Now is the time for hospice, in my opinion, they will be extremely helpful as you transition into the active dying phase.

It's very difficult to adjust your thinking that "we need to get calories" into them, "how are we going to get them to eat", until you get that ahh-Haa moment, and you allow nature to takes it course, and even then it's difficult. Our natural instincts are to heal them, to fix them, but we cannot, and forcing them to eat put so much pressure on their digestive system, it's time to realize that and allow them to drift out of this world, comfortably and quietly.

I had a wonderful experience with our hospice team, our Nurses, Home aide and bath aide, our Chaplain, all of them were wonderful, and so incredibly helpful throughout his dying process.

It should be all about her comfort now, no matter if she is sleepy or even unconscious in the final days, she at least deserves to be comfortable, and this is where a lot of folks get mixed up about what Hospice does.

Your Mom like our Dad is elderly, has a life ending diagnosis, and the very best that we can do for them is to keep them in a loving environment if possible, as happy as possible, surrounded by their Loved Ones, and Comfortable. Please, if you haven't already, call in Hospice for consult, and see how they can help you make your Mom's transition into death, the best that it can be. Take care of you too!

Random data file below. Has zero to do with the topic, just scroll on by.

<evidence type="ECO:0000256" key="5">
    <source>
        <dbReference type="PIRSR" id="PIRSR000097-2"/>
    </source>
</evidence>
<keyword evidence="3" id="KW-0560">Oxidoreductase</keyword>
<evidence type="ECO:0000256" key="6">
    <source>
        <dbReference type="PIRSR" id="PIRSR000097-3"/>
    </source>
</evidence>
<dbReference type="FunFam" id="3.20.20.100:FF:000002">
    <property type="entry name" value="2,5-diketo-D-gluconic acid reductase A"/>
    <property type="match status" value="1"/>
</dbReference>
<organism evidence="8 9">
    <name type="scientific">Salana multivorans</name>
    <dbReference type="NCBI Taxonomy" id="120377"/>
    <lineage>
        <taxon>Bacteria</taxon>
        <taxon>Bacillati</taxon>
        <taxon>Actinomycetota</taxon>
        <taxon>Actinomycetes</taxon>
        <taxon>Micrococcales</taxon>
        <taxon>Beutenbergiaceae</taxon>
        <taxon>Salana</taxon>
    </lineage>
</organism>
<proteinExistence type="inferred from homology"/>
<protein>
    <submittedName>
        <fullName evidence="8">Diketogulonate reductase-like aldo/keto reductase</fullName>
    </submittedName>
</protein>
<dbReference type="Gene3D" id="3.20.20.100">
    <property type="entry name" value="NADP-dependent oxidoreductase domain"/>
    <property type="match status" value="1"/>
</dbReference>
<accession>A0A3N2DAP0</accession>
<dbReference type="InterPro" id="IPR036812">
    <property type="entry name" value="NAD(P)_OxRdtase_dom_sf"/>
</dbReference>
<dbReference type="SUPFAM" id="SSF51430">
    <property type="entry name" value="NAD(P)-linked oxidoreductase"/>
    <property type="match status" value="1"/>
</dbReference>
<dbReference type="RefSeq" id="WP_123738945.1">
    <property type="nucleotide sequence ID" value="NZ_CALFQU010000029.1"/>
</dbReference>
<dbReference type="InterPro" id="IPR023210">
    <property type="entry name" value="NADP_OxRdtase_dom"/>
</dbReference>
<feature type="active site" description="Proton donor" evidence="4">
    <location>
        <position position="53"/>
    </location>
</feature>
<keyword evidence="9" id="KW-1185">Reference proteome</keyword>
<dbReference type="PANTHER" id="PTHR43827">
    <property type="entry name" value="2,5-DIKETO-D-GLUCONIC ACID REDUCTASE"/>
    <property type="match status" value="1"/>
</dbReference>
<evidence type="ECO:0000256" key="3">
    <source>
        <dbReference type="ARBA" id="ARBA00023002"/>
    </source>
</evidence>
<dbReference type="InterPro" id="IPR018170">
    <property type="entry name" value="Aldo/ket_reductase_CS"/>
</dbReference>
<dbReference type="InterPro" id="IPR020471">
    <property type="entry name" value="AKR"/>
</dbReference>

Helpful Answer (0)

I will be 80 yrs old and would not like to be living artifically. As we age our body does not perform as it used to. I had a stroke in my eye 20 yrs ago and have found ways to live with that although I can no longer do the needlework I loved to do - I also love to read and it became a problem - so I bought myself a Kindle and I can make the print as large as I need- I have constant pain in my spine (arthritis) and cannot stand or walk but for a little while. However I do still get around - I use my rolling walker as a wheelbarrow. It seems that every few years my body quits in some way - I just adjust. All of us will pass away sooner or later. At my age I take reasonable care of myself - I have hired people to do the things I can no longer do - my 3 sons are always there to help me but I prefer to be as independent as possible. I am not in any assisted living - I also take care of a dear old friend of mine who is 83 - with a little dementia- and I have accepted the reality that I will pass on some day. In the meantime I will make my own decisions about how I will cope. I would hate hate to be kept alive by artificial means - but would welcome any comfort that pain killers could offer. I hope to pass away in peace. I have lived a good and interesting life - my sons are a blessing to me - I am a happy woman. I accept all the medications and directions my doctors' give me - what I would never accept is to be kept alive artifically. I HAVE DNR POSTED ON EVERY DOCUMENT I HAVE. I don't have a death wish - I just think there is a time for everything including dying. So I am just writing to tell you my thoughts about aging.
Your mother seems like a very nice loving person - God Bless Her! What is her thoughts about this forced feeding? That will give you the answer you need and can supervise knowing that you have fulfilled her wishes.